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What Do We Really Know About the Aging Brain? Conversation with Dr. John Medina

By Margaret Manning January 15, 2014 Health and Fitness

Dr. John Medina has a passion for unlocking the mysteries of the aging brain. He is a developmental molecular biologist and the author of a New York Times best-selling book called Brain Rules.

What Can “Brain Rules” Tell Us About the Aging Brain?

In Brain Rules, he attempts to answer basic questions about how the brain works. Dr. Medina is also fascinated by what he calls the “pre-loaded software” that we have in our brains and what happens when things go wrong with the machinery in our heads.

In my recent interview with Dr. Medina, we discussed the brain in all of its amazing complexity. We covered two basic things. First he explained several misconceptions that we have about the way the brain works and 12 things we know to be true.

Then we talked about the specific brain rules that apply to the aging brain and the “13th rule” – this is the one that I personally find most fascinating.

Here’s what I learned from my interview with John Medina:

Things We Know About the Brain… and 3 Misconceptions

The brain is amazing! Most of us have no idea what is really going on inside our heads. Yet brain scientists like Dr. Medina are working to uncover facts about our minds that will help us to live happier, healthier lives.

His research addresses questions like how we learn, why we sleep and how stress affects the brain. Dr. Medina’s work addresses why multi-tasking is a myth, and what science can teach us about raising smart, happy children.

In his books, Dr. Medina also addresses several myths about the brain. First, contrary to what we hear in the movies, we use much more than 10 percent of our brains. In reality, in a resting state, we probably use 60 to 70 percent.

He challenges the argument that there is a left and a right brain personality and refutes the conclusion that male and female brains are completely different. Actually, I’m not sure about this last one :)

3 Important Ways to Keep the Aging Brain Healthy

In our conversation, Dr. Medina outlined 3 of his brain rules that are very important for the aging brain. Exercise is number one. It boosts brain power and protects us against the negative effects of stress.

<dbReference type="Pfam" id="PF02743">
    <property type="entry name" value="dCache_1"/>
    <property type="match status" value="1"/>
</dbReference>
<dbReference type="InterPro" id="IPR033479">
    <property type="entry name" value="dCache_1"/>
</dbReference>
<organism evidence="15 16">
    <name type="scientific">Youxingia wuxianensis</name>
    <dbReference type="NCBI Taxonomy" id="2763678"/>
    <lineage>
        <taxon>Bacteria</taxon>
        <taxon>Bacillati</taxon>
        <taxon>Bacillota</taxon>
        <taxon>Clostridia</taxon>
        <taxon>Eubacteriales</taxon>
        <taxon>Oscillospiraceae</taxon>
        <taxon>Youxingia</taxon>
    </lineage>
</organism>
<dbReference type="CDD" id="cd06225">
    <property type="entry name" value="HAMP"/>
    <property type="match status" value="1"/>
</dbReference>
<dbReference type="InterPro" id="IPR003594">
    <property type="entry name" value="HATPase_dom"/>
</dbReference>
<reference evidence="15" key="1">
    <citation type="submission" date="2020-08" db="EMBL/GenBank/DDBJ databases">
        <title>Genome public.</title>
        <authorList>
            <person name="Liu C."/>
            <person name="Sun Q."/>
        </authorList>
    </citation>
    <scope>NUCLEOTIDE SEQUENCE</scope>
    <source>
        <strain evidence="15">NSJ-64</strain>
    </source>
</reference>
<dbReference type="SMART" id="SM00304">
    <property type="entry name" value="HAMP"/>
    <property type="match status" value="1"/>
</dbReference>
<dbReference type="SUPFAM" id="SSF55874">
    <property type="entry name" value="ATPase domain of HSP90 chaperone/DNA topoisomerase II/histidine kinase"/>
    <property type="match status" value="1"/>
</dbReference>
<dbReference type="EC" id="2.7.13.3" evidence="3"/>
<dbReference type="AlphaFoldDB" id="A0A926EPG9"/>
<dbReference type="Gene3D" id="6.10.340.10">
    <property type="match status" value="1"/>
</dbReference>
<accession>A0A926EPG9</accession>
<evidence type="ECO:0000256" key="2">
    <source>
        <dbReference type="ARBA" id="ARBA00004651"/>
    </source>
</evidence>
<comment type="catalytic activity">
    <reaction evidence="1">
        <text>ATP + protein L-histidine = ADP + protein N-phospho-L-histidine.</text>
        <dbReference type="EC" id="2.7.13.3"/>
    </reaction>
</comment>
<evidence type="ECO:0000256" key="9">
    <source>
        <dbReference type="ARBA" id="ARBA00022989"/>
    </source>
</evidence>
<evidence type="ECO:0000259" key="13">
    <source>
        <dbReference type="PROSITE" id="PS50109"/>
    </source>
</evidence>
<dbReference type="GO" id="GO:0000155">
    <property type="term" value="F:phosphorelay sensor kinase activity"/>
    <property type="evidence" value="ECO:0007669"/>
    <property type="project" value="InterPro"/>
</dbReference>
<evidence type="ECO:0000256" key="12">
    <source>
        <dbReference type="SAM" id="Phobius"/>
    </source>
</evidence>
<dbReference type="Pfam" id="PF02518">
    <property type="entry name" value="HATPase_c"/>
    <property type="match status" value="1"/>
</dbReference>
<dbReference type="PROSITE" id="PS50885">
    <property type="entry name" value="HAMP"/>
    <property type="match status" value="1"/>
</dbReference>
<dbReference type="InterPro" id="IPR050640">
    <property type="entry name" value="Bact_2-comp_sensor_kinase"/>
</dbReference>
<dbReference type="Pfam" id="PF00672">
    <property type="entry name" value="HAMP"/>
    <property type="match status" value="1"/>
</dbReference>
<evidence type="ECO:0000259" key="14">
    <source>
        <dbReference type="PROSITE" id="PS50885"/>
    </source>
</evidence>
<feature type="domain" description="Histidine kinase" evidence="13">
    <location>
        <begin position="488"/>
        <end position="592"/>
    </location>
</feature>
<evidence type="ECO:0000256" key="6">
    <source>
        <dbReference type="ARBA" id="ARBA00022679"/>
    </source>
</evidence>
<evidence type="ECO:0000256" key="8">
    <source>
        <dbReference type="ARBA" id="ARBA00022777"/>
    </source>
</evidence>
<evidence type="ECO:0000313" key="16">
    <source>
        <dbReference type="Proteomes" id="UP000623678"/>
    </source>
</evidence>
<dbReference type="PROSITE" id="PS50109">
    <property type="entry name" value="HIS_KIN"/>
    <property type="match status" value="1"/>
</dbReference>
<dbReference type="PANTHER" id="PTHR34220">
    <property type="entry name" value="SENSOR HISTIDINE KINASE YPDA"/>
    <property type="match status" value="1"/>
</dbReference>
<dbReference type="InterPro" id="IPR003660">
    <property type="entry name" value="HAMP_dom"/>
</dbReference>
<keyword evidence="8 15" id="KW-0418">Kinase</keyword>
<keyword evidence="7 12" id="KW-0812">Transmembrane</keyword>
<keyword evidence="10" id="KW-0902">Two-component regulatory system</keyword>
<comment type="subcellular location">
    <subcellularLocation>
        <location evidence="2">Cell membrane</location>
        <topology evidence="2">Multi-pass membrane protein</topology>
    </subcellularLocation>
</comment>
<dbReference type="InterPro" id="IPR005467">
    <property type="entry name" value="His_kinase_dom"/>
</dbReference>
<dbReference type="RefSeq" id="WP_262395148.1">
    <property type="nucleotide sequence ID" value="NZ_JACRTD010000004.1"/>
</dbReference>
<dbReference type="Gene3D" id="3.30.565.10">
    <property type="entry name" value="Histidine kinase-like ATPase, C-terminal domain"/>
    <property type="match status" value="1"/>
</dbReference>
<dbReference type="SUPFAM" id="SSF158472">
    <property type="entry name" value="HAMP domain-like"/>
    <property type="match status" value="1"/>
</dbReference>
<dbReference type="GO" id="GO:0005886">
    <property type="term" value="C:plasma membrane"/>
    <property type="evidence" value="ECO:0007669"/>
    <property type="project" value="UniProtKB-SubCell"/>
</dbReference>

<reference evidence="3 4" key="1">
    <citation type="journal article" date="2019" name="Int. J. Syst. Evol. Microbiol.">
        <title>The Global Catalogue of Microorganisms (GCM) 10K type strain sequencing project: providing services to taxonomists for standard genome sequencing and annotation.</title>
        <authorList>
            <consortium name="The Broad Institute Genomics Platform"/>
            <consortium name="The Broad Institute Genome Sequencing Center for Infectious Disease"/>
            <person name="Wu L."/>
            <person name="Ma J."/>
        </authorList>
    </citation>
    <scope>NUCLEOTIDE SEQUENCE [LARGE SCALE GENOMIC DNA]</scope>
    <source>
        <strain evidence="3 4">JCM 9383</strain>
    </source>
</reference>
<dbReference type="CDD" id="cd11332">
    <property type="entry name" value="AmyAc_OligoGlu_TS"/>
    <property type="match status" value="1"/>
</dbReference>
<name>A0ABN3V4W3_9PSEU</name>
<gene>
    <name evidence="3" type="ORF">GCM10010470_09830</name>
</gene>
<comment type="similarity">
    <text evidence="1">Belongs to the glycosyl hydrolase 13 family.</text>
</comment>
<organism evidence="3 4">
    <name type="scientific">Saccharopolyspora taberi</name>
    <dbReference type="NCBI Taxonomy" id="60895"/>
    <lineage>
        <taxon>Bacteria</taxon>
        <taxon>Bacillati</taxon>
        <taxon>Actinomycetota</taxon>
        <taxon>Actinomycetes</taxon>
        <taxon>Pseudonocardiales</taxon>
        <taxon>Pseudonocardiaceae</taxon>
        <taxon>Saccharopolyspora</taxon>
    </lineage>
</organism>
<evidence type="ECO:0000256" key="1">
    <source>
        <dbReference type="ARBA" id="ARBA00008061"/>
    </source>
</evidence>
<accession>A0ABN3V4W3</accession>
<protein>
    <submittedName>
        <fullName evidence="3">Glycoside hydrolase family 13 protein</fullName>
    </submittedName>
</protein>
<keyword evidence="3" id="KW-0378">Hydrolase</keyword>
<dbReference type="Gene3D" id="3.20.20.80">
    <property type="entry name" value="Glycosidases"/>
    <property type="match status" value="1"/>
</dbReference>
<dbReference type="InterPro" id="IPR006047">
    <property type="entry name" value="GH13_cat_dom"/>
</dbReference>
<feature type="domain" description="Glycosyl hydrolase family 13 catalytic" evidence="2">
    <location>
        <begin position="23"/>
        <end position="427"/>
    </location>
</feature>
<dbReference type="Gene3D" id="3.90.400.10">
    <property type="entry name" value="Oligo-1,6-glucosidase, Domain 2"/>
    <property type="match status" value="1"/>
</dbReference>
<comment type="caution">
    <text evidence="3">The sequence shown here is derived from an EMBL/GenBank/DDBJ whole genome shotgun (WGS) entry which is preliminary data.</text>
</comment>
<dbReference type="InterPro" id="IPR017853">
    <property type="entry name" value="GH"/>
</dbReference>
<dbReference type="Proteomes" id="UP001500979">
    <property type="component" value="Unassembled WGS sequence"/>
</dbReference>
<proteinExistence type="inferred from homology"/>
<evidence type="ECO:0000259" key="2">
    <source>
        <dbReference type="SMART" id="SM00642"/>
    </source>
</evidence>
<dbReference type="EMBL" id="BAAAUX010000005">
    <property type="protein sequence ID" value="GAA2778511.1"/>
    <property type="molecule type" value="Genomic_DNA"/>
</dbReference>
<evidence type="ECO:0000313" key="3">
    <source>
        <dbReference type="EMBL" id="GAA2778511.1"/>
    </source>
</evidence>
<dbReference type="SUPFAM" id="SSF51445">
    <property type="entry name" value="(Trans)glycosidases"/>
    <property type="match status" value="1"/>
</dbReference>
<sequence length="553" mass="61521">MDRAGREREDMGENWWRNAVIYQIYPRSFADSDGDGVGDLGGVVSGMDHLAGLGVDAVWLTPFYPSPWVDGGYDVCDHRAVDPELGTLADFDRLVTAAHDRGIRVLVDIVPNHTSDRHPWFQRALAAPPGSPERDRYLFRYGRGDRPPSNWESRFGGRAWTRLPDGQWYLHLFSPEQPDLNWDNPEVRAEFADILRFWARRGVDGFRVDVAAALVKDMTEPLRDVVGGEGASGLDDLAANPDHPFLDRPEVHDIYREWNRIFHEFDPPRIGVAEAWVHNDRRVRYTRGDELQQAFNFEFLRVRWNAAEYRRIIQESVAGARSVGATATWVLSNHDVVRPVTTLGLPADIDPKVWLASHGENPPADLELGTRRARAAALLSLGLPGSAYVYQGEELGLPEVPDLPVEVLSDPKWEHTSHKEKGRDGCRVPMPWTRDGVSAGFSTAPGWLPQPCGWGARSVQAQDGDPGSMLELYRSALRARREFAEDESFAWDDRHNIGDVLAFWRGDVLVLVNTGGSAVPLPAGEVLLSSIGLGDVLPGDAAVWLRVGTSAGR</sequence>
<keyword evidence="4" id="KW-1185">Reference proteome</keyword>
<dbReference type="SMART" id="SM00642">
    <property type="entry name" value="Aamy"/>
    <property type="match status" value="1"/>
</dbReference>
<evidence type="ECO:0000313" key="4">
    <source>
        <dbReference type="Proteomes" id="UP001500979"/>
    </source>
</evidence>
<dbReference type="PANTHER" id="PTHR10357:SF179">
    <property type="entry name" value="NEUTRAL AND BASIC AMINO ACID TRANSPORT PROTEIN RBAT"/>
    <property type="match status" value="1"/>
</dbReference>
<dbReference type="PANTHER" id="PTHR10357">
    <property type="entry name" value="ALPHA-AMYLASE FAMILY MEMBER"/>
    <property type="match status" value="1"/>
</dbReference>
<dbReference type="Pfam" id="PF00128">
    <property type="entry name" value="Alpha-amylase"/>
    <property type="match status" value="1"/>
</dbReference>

He emphasized how important it is for women over 60 to exercise 150 minutes a week to improve their cognitive and emotional brain health. Exercise helps us stay calm under pressure and, since the brain evolved under conditions of constant movement, it is logical that this activity is still important today.

Avoiding stress is the second rule that applies to the aging brain. As we age, some stresses are heightened and stimulated by negatives like the loss of friends and concerns about finances, illness, or divorce.

Stressed brains simply do not learn quickly or remember well. In fact, he explained that stress causes us to produce more cortisol, which can damage the brain. So, it is very important to get control of the stress in our lives.

Enhancing memory is the third rule that applies to the aging brain. To a certain extent, memory loss and forgetfulness are a natural part of aging, but, with exercise – both physical and mental – you can slow down this process dramatically.

Finally, Dr. Medina introduced the idea of a 13th rule – nostalgia. By focusing on memories from the past, you can actually stimulate, rejuvenate and heal the brain. His advice was to listen to old music, write your memoirs, and surround yourself with things like posters, books and art that stimulate memories of your past.

Watch this fascinating and energized conversation with Dr. Medina and learn more about your mysterious brain!


Brain Rules, by John Medina

Scientist in the Crib, by Alison Gopnik

Old Man In Nursing Home Reacts To Hearing Music From His Era, YouTube video mentioned by John while talking about the power of nostalgia

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The Author

Margaret Manning is the founder of Sixty and Me. She is an entrepreneur, author and speaker. Margaret is passionate about building dynamic and engaged communities that improve lives and change perceptions. Margaret can be contacted at

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